The top franchises in Connecticut are almost all in the field of elderly services, according to BizQuest, a business brokerage website that lists franchise opportunities for potential business owners. BizQuest’s June 10 newsletter the “Top 5 Franchises in Connecticut” listed four businesses that deal directly with care for seniors and the elderly. The growth of these businesses in the state reflects an aging population.
Marc E. Fitch
Connecticut businesses drop unemployment appeals or fail to show up for hearings 40 percent of the time, according to state figures, driving the low success rate for employer appeals found in a recent association report. Strategic Services on Unemployment & Workers' Compensation, a nationwide association of employers, recently reported that Connecticut employers have one of the lowest success rates in the country. Data provided by Chief Appeals Officer Ralph Dorsey shows that employers frequently decide not to follow through on their appeals, contributing to their low success rate.
The Cato Institute released its ranking of states based on personal and economic freedom, which placed Connecticut in the bottom ten states in the nation. Connecticut dropped to 45th in the country - one spot lower than the previous 2014 ranking. The Cato Institute performs the ranking every two years and factors in personal freedom - such as marriage laws, drug and alcohol prohibitions, incarceration and gun rights - and state fiscal and regulatory policy.
The Nevada Policy Research Institute and the Association of American Educators released results of a 27-state survey of union households on Friday showing that 28.7 percent of union workers would opt out of membership if given the choice. The survey found that 66.9 percent of union members believed that a worker should be able to opt out of membership and represent themselves in negotiations with an employer – an idea that has come to be known as “worker’s choice.”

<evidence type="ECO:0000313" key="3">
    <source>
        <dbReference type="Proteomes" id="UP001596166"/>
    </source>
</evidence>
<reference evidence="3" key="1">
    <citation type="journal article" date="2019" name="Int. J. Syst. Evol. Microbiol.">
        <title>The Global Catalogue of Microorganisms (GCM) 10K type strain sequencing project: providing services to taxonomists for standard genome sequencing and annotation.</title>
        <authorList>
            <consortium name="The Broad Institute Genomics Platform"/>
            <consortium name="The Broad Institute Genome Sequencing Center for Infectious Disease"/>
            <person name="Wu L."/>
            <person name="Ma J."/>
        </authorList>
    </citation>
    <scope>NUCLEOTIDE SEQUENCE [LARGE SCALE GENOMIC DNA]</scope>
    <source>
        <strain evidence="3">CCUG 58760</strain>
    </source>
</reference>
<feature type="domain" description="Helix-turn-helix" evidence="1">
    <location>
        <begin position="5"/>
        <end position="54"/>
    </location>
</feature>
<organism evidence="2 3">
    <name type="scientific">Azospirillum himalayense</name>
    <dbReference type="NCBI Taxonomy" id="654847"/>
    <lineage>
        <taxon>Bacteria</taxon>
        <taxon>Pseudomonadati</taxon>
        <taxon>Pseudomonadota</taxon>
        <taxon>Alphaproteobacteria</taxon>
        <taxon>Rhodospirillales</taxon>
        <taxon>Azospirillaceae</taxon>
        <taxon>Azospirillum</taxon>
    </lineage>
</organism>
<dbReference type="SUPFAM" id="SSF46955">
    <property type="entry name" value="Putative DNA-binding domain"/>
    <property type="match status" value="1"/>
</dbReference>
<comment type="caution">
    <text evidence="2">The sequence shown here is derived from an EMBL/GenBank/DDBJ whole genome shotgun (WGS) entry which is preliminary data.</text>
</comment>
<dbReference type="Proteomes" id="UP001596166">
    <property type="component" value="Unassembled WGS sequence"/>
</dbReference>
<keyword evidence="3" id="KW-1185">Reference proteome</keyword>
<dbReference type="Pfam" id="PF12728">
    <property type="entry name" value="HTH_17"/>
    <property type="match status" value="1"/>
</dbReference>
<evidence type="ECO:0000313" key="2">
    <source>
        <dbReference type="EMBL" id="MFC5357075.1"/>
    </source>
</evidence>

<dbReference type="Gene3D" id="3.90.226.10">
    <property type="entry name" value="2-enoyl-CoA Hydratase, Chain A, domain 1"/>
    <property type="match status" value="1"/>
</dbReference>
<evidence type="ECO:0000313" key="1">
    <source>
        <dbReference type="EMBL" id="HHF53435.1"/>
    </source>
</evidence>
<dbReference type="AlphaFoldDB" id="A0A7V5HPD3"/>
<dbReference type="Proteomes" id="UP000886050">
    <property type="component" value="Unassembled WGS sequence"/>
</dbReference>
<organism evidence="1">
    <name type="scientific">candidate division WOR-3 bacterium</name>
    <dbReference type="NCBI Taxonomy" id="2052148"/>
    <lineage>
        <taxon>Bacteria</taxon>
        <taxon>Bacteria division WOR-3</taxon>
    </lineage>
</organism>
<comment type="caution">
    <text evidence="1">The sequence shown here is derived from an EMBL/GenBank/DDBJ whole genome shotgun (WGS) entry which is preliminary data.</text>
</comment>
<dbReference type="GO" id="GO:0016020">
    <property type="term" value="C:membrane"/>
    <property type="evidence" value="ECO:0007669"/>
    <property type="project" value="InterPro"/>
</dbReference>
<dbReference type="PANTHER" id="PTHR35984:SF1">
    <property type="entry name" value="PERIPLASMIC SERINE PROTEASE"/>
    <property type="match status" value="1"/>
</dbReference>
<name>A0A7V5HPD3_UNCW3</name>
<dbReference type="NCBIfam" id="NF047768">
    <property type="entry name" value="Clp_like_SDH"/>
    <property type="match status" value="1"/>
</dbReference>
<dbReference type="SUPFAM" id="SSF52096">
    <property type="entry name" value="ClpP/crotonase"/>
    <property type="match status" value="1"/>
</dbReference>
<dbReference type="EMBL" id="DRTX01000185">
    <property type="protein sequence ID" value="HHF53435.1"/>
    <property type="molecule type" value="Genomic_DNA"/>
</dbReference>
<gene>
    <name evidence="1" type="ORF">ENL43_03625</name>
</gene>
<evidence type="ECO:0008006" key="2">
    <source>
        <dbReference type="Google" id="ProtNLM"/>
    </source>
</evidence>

Figures released Tuesday by the Office of Fiscal Analysis show Connecticut made big strides in reducing overtime, despite recent state employee layoffs. In fiscal year 2016, state agencies reduced overtime payments by 14.5 percent, $37 million less than the previous year. The biggest reduction in overtime came from the Department of Correction, which reduced overtime by $21.4 million, followed by the Department of Developmental Services, which reduced overtime spending by $5.2 million.
A new study from the Employment Policies Institute shows that Connecticut’s 2012 paid sick leave law resulted in reduced benefits and less hours for young and low-wage workers. The study, conducted by Dr. Thomas Ahn of the University of Kentucky, focused on Connecticut because it was the first state to mandate paid sick leave and therefore had the most measurable data. According to Ahn’s research one-third of surveyed businesses reduced other employee benefits to compensate for costs due to the law. One fifth of the businesses either raised prices or reduced staffing levels.